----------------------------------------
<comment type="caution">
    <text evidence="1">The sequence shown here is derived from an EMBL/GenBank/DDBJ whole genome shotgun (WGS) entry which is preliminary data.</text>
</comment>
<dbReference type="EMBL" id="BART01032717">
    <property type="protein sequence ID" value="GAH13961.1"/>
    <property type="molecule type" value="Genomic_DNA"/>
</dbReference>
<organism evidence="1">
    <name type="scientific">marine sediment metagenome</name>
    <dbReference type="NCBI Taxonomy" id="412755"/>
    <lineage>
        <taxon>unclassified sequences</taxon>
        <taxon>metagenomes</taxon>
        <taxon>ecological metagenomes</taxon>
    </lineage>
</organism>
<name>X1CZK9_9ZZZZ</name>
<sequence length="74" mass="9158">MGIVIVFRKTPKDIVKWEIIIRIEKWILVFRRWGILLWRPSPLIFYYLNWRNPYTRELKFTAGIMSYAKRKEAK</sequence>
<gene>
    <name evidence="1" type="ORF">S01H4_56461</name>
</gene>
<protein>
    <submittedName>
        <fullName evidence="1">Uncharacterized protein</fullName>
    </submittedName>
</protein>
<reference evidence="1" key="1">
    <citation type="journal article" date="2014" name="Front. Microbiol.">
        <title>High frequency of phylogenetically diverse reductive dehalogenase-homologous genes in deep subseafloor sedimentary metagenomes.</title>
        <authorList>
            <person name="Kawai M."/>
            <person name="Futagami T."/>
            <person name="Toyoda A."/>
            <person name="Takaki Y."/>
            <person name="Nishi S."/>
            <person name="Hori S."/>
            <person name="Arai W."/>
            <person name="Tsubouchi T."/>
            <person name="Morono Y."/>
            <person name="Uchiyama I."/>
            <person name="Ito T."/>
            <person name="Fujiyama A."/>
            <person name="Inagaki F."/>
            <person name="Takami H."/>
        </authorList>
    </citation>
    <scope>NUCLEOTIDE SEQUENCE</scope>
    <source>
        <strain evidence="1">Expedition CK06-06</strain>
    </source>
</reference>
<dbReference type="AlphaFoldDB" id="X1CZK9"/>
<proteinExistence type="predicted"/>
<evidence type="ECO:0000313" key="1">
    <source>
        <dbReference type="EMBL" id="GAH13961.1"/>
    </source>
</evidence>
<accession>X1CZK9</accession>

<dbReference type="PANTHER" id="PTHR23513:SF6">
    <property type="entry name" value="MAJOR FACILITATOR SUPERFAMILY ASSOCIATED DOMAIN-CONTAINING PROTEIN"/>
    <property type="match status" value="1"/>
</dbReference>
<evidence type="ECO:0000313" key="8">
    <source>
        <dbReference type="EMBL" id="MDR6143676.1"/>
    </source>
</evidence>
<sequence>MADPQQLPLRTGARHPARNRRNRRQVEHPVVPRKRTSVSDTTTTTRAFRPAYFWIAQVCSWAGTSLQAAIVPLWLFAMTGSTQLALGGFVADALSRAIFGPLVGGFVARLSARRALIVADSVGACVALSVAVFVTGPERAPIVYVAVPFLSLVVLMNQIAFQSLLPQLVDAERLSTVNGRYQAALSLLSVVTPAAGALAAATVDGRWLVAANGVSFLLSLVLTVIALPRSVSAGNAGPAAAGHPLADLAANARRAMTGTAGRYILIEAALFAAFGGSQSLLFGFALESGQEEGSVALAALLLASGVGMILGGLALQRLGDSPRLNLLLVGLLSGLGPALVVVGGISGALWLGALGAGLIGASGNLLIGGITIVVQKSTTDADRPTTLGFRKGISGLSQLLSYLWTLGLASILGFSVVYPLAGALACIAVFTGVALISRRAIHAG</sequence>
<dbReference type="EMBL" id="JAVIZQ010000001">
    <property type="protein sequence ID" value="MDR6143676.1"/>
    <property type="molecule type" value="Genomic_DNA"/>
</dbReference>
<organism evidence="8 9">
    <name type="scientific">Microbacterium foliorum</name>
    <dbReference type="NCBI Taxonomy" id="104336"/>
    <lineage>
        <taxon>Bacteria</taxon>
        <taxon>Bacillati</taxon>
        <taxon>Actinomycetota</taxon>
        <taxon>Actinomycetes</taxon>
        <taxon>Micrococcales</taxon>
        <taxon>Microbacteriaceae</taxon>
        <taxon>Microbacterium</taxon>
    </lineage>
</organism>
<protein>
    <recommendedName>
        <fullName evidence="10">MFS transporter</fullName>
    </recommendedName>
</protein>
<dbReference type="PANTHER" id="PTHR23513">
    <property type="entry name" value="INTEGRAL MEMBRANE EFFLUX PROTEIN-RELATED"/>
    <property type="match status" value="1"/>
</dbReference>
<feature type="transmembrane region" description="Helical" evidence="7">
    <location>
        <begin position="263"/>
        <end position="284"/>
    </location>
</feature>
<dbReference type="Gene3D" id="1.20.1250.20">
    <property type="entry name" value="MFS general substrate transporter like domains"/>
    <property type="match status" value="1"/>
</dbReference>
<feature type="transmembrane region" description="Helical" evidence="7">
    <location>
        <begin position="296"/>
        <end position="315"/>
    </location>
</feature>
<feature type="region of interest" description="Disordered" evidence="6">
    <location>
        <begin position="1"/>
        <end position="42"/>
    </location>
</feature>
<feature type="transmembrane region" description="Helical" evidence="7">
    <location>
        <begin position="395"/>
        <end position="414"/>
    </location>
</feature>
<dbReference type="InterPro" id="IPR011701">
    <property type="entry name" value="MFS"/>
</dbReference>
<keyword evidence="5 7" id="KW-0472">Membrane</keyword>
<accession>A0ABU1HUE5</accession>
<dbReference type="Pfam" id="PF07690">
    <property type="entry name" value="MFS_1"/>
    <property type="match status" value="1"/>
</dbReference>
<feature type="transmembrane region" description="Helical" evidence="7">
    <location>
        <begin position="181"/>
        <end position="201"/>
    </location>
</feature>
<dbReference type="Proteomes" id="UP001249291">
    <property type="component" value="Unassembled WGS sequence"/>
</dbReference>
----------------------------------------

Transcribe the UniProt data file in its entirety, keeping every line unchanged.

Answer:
<comment type="caution">
    <text evidence="1">The sequence shown here is derived from an EMBL/GenBank/DDBJ whole genome shotgun (WGS) entry which is preliminary data.</text>
</comment>
<dbReference type="EMBL" id="BART01032717">
    <property type="protein sequence ID" value="GAH13961.1"/>
    <property type="molecule type" value="Genomic_DNA"/>
</dbReference>
<organism evidence="1">
    <name type="scientific">marine sediment metagenome</name>
    <dbReference type="NCBI Taxonomy" id="412755"/>
    <lineage>
        <taxon>unclassified sequences</taxon>
        <taxon>metagenomes</taxon>
        <taxon>ecological metagenomes</taxon>
    </lineage>
</organism>
<name>X1CZK9_9ZZZZ</name>
<sequence length="74" mass="9158">MGIVIVFRKTPKDIVKWEIIIRIEKWILVFRRWGILLWRPSPLIFYYLNWRNPYTRELKFTAGIMSYAKRKEAK</sequence>
<gene>
    <name evidence="1" type="ORF">S01H4_56461</name>
</gene>
<protein>
    <submittedName>
        <fullName evidence="1">Uncharacterized protein</fullName>
    </submittedName>
</protein>
<reference evidence="1" key="1">
    <citation type="journal article" date="2014" name="Front. Microbiol.">
        <title>High frequency of phylogenetically diverse reductive dehalogenase-homologous genes in deep subseafloor sedimentary metagenomes.</title>
        <authorList>
            <person name="Kawai M."/>
            <person name="Futagami T."/>
            <person name="Toyoda A."/>
            <person name="Takaki Y."/>
            <person name="Nishi S."/>
            <person name="Hori S."/>
            <person name="Arai W."/>
            <person name="Tsubouchi T."/>
            <person name="Morono Y."/>
            <person name="Uchiyama I."/>
            <person name="Ito T."/>
            <person name="Fujiyama A."/>
            <person name="Inagaki F."/>
            <person name="Takami H."/>
        </authorList>
    </citation>
    <scope>NUCLEOTIDE SEQUENCE</scope>
    <source>
        <strain evidence="1">Expedition CK06-06</strain>
    </source>
</reference>
<dbReference type="AlphaFoldDB" id="X1CZK9"/>
<proteinExistence type="predicted"/>
<evidence type="ECO:0000313" key="1">
    <source>
        <dbReference type="EMBL" id="GAH13961.1"/>
    </source>
</evidence>
<accession>X1CZK9</accession>

<dbReference type="PANTHER" id="PTHR23513:SF6">
    <property type="entry name" value="MAJOR FACILITATOR SUPERFAMILY ASSOCIATED DOMAIN-CONTAINING PROTEIN"/>
    <property type="match status" value="1"/>
</dbReference>
<evidence type="ECO:0000313" key="8">
    <source>
        <dbReference type="EMBL" id="MDR6143676.1"/>
    </source>
</evidence>
<sequence>MADPQQLPLRTGARHPARNRRNRRQVEHPVVPRKRTSVSDTTTTTRAFRPAYFWIAQVCSWAGTSLQAAIVPLWLFAMTGSTQLALGGFVADALSRAIFGPLVGGFVARLSARRALIVADSVGACVALSVAVFVTGPERAPIVYVAVPFLSLVVLMNQIAFQSLLPQLVDAERLSTVNGRYQAALSLLSVVTPAAGALAAATVDGRWLVAANGVSFLLSLVLTVIALPRSVSAGNAGPAAAGHPLADLAANARRAMTGTAGRYILIEAALFAAFGGSQSLLFGFALESGQEEGSVALAALLLASGVGMILGGLALQRLGDSPRLNLLLVGLLSGLGPALVVVGGISGALWLGALGAGLIGASGNLLIGGITIVVQKSTTDADRPTTLGFRKGISGLSQLLSYLWTLGLASILGFSVVYPLAGALACIAVFTGVALISRRAIHAG</sequence>
<dbReference type="EMBL" id="JAVIZQ010000001">
    <property type="protein sequence ID" value="MDR6143676.1"/>
    <property type="molecule type" value="Genomic_DNA"/>
</dbReference>
<organism evidence="8 9">
    <name type="scientific">Microbacterium foliorum</name>
    <dbReference type="NCBI Taxonomy" id="104336"/>
    <lineage>
        <taxon>Bacteria</taxon>
        <taxon>Bacillati</taxon>
        <taxon>Actinomycetota</taxon>
        <taxon>Actinomycetes</taxon>
        <taxon>Micrococcales</taxon>
        <taxon>Microbacteriaceae</taxon>
        <taxon>Microbacterium</taxon>
    </lineage>
</organism>
<protein>
    <recommendedName>
        <fullName evidence="10">MFS transporter</fullName>
    </recommendedName>
</protein>
<dbReference type="PANTHER" id="PTHR23513">
    <property type="entry name" value="INTEGRAL MEMBRANE EFFLUX PROTEIN-RELATED"/>
    <property type="match status" value="1"/>
</dbReference>
<feature type="transmembrane region" description="Helical" evidence="7">
    <location>
        <begin position="263"/>
        <end position="284"/>
    </location>
</feature>
<dbReference type="Gene3D" id="1.20.1250.20">
    <property type="entry name" value="MFS general substrate transporter like domains"/>
    <property type="match status" value="1"/>
</dbReference>
<feature type="transmembrane region" description="Helical" evidence="7">
    <location>
        <begin position="296"/>
        <end position="315"/>
    </location>
</feature>
<feature type="region of interest" description="Disordered" evidence="6">
    <location>
        <begin position="1"/>
        <end position="42"/>
    </location>
</feature>
<feature type="transmembrane region" description="Helical" evidence="7">
    <location>
        <begin position="395"/>
        <end position="414"/>
    </location>
</feature>
<dbReference type="InterPro" id="IPR011701">
    <property type="entry name" value="MFS"/>
</dbReference>
<keyword evidence="5 7" id="KW-0472">Membrane</keyword>
<accession>A0ABU1HUE5</accession>
<dbReference type="Pfam" id="PF07690">
    <property type="entry name" value="MFS_1"/>
    <property type="match status" value="1"/>
</dbReference>
<feature type="transmembrane region" description="Helical" evidence="7">
    <location>
        <begin position="181"/>
        <end position="201"/>
    </location>
</feature>
<dbReference type="Proteomes" id="UP001249291">
    <property type="component" value="Unassembled WGS sequence"/>
</dbReference>